Years ago, to find the tangible New York Bohemia would have been a matter of crossing from the Avenue's southern extremity, and diving into the streets that lie to the south of Washington Square. There was the old French Quarter, and there foregathered the professional joke-makers and the machine poets who contributed to " Puck," and the " New York Ledger " when that periodical felt the guiding hand of Robert Bonner. Of that group Henry Cuyler Bunner was probably the most conspicuous. In his early days he was a twenty-four-hour Bohemian. In later life, when he had moved to the country, he remained a noon Bohemian. He was the prime spirit of the little Garibaldi in MacDougal Street of which James L. Ford wrote in " Bohemia Invaded." Not often did he stray over to Greenwich Village. He disliked what he called its bourgeois conservatism.

For a period of years that section immediately to the south of the Square was the French Quarter. There were the peaceful artisans, and also there were political refugees of dangerous proclivities, men who had had a share in the blazing terrors of the Commune, and who, in some cases, had paid the price in years of imprisonment under the tropical sun of Cayenne. In all their wanderings they had carried the spirit of revolution with them and spouted death to despots over their glasses of absinthe in cellar cafes. William H. Rideing, in an article which was published in " Scribner's Magazine " for November, 1879, de-scribed these men as he had found them in the Taverne Alsacienne in Greene Street : " gathered around the tables absorbed in piquet, ecarte, or vingt-et-un . . . most of them without coats, the shabbiness of their other garments lighted up by a brilliant red bandanna kerchief or a crimson overshirt." Keen glances were shot at strangers, for the tavern had a certain clientele outside of which it had few customers and suspicion was rife at any invasion. " They are drinking wine, vermouth, and greenish opaline draughts of absinthe. Staggering in unnerved and stupefied from the previous night's debauch, they show few signs of vitality until four or five glasses of the absinthe have been drunk, and then they awaken; their eyes brighten and their tongues are loosened —the routine of play, smoke, and alcohol is resumed."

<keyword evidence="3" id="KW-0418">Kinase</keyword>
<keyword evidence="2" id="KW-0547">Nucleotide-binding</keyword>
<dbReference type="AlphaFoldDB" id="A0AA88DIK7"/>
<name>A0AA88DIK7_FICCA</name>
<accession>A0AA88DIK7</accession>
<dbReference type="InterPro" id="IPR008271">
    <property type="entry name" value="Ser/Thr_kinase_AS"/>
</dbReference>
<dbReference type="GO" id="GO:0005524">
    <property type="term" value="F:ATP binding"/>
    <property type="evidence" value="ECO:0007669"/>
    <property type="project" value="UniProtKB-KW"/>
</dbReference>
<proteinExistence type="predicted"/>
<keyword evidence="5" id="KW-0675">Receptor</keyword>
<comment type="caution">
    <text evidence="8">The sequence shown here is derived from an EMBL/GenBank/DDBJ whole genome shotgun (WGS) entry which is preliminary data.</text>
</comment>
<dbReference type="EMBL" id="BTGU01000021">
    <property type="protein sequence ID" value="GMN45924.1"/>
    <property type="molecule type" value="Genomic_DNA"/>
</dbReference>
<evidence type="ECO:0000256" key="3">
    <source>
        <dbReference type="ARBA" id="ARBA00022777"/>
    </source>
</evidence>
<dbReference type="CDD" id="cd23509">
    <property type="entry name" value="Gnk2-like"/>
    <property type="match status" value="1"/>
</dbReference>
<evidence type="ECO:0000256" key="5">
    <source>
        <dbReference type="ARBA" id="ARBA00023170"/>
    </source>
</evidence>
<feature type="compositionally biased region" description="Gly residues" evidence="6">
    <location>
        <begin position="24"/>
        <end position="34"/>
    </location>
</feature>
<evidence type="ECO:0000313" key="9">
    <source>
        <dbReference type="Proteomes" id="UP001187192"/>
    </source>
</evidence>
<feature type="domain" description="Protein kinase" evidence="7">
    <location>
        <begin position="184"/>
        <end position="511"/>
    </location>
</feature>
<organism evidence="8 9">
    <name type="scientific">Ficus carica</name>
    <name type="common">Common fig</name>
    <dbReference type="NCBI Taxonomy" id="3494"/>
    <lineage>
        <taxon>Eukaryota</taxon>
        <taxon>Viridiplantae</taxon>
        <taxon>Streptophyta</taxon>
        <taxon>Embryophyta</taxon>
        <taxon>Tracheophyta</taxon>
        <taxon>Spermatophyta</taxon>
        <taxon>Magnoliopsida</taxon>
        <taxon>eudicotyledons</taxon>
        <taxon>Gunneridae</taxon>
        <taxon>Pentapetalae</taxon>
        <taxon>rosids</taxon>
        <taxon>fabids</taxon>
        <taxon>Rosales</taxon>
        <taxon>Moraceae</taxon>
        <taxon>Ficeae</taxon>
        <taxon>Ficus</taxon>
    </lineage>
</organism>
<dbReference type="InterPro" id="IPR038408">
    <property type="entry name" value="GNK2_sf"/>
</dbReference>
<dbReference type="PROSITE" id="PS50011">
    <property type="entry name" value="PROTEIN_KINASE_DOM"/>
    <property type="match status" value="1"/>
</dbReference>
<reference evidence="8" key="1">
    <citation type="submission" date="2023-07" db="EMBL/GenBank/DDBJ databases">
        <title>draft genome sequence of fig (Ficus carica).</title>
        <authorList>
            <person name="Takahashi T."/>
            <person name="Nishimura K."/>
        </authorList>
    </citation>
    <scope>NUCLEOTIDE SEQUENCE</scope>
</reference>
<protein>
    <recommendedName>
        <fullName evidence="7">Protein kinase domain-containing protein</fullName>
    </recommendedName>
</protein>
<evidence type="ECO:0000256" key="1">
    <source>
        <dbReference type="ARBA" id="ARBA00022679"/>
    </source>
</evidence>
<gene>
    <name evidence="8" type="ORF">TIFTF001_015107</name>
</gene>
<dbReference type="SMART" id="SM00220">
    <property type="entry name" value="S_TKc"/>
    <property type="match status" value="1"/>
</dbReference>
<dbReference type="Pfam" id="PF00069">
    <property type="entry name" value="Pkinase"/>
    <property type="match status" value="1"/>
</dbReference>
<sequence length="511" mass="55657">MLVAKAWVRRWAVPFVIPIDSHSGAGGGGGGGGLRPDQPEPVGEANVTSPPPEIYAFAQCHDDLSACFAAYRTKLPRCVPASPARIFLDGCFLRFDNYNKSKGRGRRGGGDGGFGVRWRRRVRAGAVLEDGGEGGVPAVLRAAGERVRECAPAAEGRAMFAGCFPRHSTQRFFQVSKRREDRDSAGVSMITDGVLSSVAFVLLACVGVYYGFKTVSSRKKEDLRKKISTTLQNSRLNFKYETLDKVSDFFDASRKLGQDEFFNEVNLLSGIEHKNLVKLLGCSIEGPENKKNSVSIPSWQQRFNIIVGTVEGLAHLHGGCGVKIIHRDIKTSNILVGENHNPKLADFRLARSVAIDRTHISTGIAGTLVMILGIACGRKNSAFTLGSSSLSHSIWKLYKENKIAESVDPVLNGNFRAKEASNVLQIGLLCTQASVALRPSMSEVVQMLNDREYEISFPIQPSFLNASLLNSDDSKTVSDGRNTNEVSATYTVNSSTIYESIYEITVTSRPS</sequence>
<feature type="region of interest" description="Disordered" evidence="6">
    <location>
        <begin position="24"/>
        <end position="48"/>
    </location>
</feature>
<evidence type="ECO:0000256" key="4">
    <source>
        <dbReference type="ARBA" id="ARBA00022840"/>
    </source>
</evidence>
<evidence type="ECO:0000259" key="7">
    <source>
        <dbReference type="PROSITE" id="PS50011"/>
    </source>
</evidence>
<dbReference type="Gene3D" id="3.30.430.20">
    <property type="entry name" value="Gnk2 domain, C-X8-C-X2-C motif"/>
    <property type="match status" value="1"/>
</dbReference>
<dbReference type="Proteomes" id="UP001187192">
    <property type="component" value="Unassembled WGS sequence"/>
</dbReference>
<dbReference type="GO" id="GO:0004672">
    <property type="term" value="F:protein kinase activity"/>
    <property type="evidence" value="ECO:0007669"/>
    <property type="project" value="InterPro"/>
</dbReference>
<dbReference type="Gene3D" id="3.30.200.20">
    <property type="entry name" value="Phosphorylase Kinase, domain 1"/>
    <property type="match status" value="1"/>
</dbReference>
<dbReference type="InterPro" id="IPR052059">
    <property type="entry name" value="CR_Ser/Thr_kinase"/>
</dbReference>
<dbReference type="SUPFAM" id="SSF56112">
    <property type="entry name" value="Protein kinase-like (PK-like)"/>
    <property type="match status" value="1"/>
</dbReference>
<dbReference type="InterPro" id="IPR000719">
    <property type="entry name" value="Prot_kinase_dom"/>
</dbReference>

Pleasanter to recall are the sober, industrious men and women who were denizens of the neighbourhood in the years gone by—Mademoiselle Berthe and her little sisters, fabricating roses and violets out of muslin and wax in their attic apartment, Madame Lange, the blanchisseuse., ironing in front of an open window, Triquet, the charcutier, Roux, the bottier, Malvaison, the marchand de yin. Then there were others of the colony, higher in the social scale and less prosperous in their finances, the impecunious music-teachers and professors of languages who maintained themselves with a frosty air of shabby gentility on a very slender income, and the practitioners of literature and art who maintained themselves somehow on no income at all. For the leisure hours of these there were the innocent wine-shops of South Fifth Avenue, such as the Brasserie Pigault, which Bunner introduced to the readers of " The Midge " with a quaint conceit. The sign of the little cafe from without read: " A LA VILLE DE ROUEN. J. PIGAULT. LAGER BEER. FINE WINES AND LIQUEURS." But its regular patrons knew it best from within, from the warm tables they liked to scan the letters backward, against the glass that protected them from the winter's night. It was a quaint haunt, where gathered Doctor Peters and Father Dube, and Parker Prout, the old artist who had failed in life because of too much talent, and M. Martin, and the venerable Potain, who had lost his mind after his wife's death, and Ovide Marie, the curly-haired musician from Amity Street.

But the prize exhibit, the piece de resistance, of that old Bohemia of the French Quarter to the south of Washington Square was the Restaurant du Grand Vatel in Bleecker Street. Not only the French strugglers, but American artists and authors in embryo used to dine there substantially and economically. As Mr. Rideing described it : " The floor is sanded, and the little tables are covered with oil-cloth, each having a pewter cruet in the centre. A placard flutters from the wall, announcing a grand festival, banquet, ball, and artistic tombola in celebration of the eighth anniversary of the bloody revolution of March 18, 1871, under the auspices of the ` Societe des Refugies de la Commune '—` Family tickets, twenty-five cents, hat-room checks, ten cents '—from which we gather that the ` Restaurant du Grand Vatel has some queer patrons. The landlady sits behind a little desk in the corner. She is a woman of enormous girth, with short petticoats which reveal her thick, white woolen socks; her complexion is dark, her eyes are black and deep, and large golden rings dangle from her ears."